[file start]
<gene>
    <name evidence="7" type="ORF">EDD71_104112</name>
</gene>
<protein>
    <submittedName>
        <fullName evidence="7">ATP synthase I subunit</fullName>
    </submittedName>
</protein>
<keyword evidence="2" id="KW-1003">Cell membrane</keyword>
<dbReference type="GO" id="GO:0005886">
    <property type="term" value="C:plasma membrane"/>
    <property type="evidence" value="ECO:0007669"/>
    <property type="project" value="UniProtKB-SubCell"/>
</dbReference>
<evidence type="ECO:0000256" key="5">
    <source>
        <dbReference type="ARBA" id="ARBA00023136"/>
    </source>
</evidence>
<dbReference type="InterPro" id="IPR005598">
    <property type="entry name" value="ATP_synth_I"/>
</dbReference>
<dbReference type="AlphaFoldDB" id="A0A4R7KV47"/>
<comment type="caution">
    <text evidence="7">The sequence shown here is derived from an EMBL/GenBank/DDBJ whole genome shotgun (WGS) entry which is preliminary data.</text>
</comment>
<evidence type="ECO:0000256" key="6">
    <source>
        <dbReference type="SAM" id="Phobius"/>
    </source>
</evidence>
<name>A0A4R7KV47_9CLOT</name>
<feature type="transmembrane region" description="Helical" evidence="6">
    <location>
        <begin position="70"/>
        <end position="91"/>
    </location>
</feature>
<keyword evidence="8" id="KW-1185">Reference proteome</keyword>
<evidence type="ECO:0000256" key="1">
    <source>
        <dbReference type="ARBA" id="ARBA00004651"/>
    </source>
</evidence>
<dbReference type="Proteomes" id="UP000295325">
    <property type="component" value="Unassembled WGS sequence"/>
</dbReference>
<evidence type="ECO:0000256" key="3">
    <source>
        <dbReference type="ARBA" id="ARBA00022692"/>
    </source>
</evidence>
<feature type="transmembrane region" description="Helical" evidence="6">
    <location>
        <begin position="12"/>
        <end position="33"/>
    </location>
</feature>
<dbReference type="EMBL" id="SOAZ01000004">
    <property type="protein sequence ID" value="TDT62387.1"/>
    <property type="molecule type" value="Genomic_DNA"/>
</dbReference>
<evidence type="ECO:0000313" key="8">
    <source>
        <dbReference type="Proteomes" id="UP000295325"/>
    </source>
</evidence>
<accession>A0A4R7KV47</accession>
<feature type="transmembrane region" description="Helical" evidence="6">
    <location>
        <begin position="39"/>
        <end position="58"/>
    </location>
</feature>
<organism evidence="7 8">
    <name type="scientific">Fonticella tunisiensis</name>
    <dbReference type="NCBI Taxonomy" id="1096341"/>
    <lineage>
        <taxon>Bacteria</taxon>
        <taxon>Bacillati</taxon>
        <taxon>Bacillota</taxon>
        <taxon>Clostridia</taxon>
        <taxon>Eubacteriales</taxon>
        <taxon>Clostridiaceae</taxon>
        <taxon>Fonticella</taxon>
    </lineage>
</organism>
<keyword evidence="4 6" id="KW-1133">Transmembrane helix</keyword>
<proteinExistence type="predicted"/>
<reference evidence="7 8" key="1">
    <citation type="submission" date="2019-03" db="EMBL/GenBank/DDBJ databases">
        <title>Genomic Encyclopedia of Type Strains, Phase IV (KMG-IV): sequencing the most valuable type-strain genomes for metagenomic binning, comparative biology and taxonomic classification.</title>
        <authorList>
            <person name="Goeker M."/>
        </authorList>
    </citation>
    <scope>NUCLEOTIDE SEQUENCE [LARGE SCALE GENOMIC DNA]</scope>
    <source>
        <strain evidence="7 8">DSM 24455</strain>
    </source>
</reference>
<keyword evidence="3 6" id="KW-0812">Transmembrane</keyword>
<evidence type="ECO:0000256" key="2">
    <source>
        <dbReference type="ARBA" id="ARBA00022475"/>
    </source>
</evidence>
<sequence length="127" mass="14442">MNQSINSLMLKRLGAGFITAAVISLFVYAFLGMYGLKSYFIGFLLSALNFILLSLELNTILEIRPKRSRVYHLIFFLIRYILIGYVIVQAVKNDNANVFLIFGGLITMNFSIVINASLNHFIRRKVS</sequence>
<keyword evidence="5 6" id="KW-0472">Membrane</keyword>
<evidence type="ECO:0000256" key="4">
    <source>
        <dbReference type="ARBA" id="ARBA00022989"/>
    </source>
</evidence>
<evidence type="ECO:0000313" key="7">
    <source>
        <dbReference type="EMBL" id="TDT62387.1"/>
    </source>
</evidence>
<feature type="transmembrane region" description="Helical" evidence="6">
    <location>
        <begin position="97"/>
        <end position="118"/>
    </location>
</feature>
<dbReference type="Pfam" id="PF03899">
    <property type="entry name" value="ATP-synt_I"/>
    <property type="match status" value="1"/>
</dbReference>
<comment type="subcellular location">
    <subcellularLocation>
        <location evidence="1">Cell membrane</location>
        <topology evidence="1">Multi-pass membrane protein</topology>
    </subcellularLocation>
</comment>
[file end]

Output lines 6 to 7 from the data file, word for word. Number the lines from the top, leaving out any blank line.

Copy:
        <fullName evidence="7">ATP synthase I subunit</fullName>
    </submittedName>